The Democratic National Committee passed a resolution over the weekend acknowledging the “value, ethical soundness, and importance” of non-religious Americans. (This occurred at the same meeting where the DNC rejected a resolution supporting single-issue debates, like one about climate change.)
According to the Secular Coalition for America, after the DNC’s Resolutions Committee first approved the document on Thursday, the vote was unanimous (except for one abstention). It’s the first time, the SCA says, that a major U.S. political party has “specifically courted religiously unaffiliated people across the nation.”
It couldn’t come at a better time. There’s been plenty of talk about whether Democratic presidential candidates are doing enough to win over people of faith. Some of them have already hired faith outreach directors with a specific goal of connecting the candidates’ policies with like-minded religious people.
But usually, politicians of all stripes prefer to distance themselves from non-religious Americans altogether. That’s true for Democrats as well, even though most of the ever-growing number of Secular Americans vote for them. But in 2020, Democrats will need all the votes they can get and they have plenty more to gain by embracing Secular Americans than worrying about who might complain if they do.
The resolution in question says this:
WHEREAS, the religiously unaffiliated demographic has tripled in the last two decades, now representing 25% of the overall American population and 35% of those under the age of 30; and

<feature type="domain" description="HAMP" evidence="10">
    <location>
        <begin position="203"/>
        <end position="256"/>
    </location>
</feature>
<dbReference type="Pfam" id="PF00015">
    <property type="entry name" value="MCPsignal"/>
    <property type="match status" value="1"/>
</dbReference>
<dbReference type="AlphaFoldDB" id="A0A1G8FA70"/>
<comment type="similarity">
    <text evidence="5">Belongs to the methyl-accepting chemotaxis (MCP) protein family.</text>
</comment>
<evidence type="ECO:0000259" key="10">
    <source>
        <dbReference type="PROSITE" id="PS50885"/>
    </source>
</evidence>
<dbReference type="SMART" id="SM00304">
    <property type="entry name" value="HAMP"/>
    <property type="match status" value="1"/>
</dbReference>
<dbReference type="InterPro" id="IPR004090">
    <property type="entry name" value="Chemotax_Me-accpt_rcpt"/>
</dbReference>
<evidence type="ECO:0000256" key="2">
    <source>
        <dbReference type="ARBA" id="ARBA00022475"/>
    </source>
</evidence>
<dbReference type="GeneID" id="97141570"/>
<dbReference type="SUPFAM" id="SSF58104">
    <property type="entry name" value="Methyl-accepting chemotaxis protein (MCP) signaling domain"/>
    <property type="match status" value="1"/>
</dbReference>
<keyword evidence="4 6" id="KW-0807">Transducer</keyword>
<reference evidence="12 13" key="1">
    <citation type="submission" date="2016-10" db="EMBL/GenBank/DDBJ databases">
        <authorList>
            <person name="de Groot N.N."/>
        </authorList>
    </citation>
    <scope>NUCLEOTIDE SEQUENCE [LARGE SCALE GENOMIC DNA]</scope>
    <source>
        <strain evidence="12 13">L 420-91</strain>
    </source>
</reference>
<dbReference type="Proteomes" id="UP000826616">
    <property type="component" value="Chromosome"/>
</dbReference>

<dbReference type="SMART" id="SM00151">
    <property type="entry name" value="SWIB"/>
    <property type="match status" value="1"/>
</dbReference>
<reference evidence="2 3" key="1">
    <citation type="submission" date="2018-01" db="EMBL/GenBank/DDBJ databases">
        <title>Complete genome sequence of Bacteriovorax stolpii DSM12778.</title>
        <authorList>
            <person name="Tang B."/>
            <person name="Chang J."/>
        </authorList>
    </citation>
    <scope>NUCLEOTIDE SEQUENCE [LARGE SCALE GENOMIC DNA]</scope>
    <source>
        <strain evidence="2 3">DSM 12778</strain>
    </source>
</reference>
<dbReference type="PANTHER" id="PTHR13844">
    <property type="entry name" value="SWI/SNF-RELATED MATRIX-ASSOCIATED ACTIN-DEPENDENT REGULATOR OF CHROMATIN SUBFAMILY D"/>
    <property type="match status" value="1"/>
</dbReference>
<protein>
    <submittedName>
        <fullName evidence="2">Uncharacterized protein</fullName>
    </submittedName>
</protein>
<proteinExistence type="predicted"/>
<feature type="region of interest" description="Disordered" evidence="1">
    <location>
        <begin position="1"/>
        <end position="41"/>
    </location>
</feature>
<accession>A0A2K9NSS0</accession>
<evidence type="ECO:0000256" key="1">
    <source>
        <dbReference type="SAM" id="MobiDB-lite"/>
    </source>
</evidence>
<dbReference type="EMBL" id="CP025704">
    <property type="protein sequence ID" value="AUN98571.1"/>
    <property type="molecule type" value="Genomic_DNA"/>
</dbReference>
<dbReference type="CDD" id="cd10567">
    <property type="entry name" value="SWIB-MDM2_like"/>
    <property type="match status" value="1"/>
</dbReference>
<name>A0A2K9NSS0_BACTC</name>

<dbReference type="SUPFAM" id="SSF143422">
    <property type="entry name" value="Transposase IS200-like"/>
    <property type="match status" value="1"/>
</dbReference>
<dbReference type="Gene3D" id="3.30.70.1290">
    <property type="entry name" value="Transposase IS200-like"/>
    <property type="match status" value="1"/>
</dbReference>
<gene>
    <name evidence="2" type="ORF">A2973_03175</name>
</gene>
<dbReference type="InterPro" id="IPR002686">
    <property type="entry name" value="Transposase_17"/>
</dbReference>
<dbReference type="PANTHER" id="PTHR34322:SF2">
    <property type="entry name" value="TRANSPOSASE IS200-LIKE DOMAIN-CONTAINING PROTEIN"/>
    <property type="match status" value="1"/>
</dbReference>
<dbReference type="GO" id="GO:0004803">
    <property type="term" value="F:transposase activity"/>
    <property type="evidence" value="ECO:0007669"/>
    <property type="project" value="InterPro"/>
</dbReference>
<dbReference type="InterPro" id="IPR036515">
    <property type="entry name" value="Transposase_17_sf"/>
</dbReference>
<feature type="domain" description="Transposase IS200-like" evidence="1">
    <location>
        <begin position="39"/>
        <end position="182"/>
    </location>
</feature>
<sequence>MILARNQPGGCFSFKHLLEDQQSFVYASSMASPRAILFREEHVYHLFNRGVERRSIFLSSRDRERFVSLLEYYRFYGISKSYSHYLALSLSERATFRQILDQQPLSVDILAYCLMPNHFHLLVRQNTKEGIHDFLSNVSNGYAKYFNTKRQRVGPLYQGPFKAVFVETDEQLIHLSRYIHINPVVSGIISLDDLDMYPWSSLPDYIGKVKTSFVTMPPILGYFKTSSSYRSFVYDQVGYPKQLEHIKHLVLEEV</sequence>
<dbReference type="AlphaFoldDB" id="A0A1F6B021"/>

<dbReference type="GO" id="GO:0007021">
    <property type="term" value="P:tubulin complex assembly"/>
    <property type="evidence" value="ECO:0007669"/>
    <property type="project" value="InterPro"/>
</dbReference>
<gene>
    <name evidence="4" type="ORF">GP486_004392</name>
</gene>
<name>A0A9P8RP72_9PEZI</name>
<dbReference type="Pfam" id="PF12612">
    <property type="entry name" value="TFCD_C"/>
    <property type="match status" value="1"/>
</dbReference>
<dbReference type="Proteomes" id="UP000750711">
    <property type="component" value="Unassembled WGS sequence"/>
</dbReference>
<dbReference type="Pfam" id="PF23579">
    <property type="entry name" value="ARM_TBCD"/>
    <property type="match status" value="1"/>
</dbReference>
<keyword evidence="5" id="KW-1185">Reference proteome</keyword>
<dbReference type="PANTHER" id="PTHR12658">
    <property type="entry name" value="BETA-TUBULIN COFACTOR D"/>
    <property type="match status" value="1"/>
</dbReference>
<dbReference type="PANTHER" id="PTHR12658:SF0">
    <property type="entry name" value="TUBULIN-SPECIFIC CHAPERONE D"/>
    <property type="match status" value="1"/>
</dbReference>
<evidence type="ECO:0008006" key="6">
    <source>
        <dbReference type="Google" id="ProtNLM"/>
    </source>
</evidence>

WHEREAS, religiously unaffiliated Americans overwhelmingly share the Democratic Party’s values, with 70% voting for Democrats in 2018, 80% supporting same-sex marriage, and 61% saying immigrants make American society stronger; and
WHEREAS, the religiously unaffiliated demographic represents the largest religious group within the Democratic Party, growing from 19% in 2007 to one in three today; and
WHEREAS, the nonreligious have often been subjected to unfair bias and exclusion in American society, particularly in the areas of politics and policymaking where assumptions of religiosity have long predominated; and
WHEREAS, those most loudly claiming that morals, values, and patriotism must be defined by their particular religious views have used those religious views, with misplaced claims of “religious liberty,” to justify public policy that has threatened the civil rights and liberties of many Americans, including but not limited to the LGBT community, women, and ethnic and religious/nonreligious minorities; and
WHEREAS, the Democratic Party is an inclusive organization that recognizes that morals, values, and patriotism are not unique to any particular religion, and are not necessarily reliant on having a religious worldview at all; and
WHEREAS, nonreligious Americans made up 17% of the electorate in 2018 and have the potential to deliver millions more votes for Democrats in 2020 with targeted outreach to further increase turnout of nonreligious voters; and
WHEREAS, a record number of openly nonreligious candidates are running for public office;